Social Studies Opinion Juneteenth Meets Anti-Critical Race Theory Laws: Where Do Teachers Go From Here?
No, talking to students about our history will not teach them to hate this country.
Jania Hoover , June 22, 2021
4 min read
Sen. Tom Cotton, R-Ark., speaks during a Senate Judiciary Committee hearing on voting rights on Capitol Hill in Washington, Tuesday, April 20, 2021.
Sen. Tom Cotton, R-Ark., speaks during a Senate Judiciary Committee hearing on voting rights on Capitol Hill.
Evelyn Hockstein/AP
Federal Republicans Want Federal Funding Cuts to Schools Using '1619 Project'—But There's a Twist
A bill from U.S. Sens. Tom Cotton, Mitch McConnell, and others targets schools using lessons based on the New York Times Magazine series.
Andrew Ujifusa, June 15, 2021
4 min read
A white mob destroyed thirty-five blocks of Black-owned businesses and homes in Tulsa's Greenwood District over two days in 1921. This photo shows district buildings in ruins after the race riots occurred.
A white mob destroyed thirty-five blocks of Black-owned businesses and homes in Tulsa's Greenwood District over two days in 1921. This photo shows district buildings in ruins after the race riots occurred.
Library of Congress
Social Studies 'A Conspiracy of Silence': Tulsa Race Massacre Was Absent From Schools for Generations
Many were well into adulthood when they learned Black Wall Street had existed in Tulsa and had been razed in a spree of white violence.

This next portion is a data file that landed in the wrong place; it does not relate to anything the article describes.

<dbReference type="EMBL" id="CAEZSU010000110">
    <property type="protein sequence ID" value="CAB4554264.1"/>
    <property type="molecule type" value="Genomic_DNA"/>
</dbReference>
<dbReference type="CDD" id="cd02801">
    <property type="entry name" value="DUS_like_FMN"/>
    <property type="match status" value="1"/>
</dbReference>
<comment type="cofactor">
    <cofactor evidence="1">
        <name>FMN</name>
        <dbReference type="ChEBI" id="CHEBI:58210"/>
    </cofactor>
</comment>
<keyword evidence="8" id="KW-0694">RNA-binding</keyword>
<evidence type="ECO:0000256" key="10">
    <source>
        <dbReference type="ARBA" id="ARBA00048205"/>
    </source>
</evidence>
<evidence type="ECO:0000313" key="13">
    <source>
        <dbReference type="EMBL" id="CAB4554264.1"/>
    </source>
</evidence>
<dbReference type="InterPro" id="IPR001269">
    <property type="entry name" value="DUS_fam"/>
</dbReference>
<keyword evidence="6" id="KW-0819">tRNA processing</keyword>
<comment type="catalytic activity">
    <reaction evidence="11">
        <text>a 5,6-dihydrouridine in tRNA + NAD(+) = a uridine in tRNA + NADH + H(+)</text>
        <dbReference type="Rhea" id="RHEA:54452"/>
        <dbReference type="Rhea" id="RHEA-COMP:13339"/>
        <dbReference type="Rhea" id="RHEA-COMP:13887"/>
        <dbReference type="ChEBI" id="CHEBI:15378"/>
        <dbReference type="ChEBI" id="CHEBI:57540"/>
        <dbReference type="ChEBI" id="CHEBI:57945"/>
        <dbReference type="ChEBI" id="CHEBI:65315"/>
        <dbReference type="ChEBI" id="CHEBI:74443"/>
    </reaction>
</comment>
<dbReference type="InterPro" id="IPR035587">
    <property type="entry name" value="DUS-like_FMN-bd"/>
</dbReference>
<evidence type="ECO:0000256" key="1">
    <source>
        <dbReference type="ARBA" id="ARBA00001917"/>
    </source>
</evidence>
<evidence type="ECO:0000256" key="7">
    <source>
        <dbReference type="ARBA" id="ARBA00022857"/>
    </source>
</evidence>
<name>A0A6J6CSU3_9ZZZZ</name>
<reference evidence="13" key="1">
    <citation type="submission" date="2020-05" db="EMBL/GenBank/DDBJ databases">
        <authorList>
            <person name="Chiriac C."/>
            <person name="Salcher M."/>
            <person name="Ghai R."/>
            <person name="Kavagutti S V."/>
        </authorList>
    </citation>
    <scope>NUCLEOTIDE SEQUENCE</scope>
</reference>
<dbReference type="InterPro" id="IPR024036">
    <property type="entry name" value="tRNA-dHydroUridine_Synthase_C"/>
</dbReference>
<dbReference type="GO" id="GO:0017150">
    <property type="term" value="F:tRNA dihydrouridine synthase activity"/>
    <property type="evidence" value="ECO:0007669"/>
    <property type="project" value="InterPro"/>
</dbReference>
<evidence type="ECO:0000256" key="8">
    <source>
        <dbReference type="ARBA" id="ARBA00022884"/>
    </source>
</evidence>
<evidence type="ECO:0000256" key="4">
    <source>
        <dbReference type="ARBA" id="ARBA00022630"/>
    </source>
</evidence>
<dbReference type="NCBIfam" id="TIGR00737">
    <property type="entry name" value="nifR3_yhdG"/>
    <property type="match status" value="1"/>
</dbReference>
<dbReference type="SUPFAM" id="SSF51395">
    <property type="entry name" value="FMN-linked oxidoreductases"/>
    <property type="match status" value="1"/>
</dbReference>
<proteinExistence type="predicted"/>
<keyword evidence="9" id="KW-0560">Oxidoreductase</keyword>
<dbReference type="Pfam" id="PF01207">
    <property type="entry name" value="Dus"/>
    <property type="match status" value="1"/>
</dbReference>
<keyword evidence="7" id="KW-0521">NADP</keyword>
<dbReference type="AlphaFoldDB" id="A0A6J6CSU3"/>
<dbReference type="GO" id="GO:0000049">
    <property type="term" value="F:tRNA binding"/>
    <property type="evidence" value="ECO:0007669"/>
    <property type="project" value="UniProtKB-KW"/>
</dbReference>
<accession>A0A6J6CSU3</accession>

Nuria Martinez-Keel, The Oklahoman, May 26, 2021
8 min read
Illustrations.
Mary Hassdyk for Education Week
Equity & Diversity Efforts to Root Out Racism in Schools Would Unravel Under 'Critical Race Theory' Bills
The bills proposed in more than 15 states would force districts to end initiatives that acknowledge individual and systemic acts of racism.
Eesha Pendharkar, May 26, 2021
9 min read
Illustration of a cluster of faces.
Kubkoo/iStock/Getty
Social Studies 'Divisive' or 'Necessary'? Comments on Grant Priorities Show Divide on Teaching About Race
Thousands of comments on a history education grant proposal appear to have been submitted through a group that opposes "woke" education.
Evie Blad & Andrew Ujifusa, May 19, 2021
8 min read
Secretary of Education Miguel Cardona, right, talks to 12th grade art student Madri Mazo at White Plains High School in White Plains, N.Y. on April 22, 2021.
U.S. Secretary of Education Miguel Cardona, left, talks to 12th grade art student Eugene Coleman at White Plains High School in White Plains, N.Y. in April.
Mark Lennihan/AP
Education Funding Miguel Cardona's First Budget Hearing Becomes Forum on In-Person Learning, 1619 Project
In his first public testimony to Congress as education secretary, Cardona also touched on standardized testing and student discipline.
Andrew Ujifusa, May 5, 2021
6 min read
Senate Minority Leader Mitch McConnell, R-Ky., talks on Capitol Hill in Washington on April 20, 2021.
Senate Minority Leader Mitch McConnell, R-Ky., talks on Capitol Hill in Washington earlier this month.
J. Scott Applewhite/AP
Social Studies GOP Leader: Biden Grant Plan Referencing Anti-Racism, 1619 Project Is 'Divisive Nonsense'
Sen. Mitch McConnell's letter to the Education Dept. about a small history program amplifies a political scrum dating back to last year.
Andrew Ujifusa, April 30, 2021
3 min read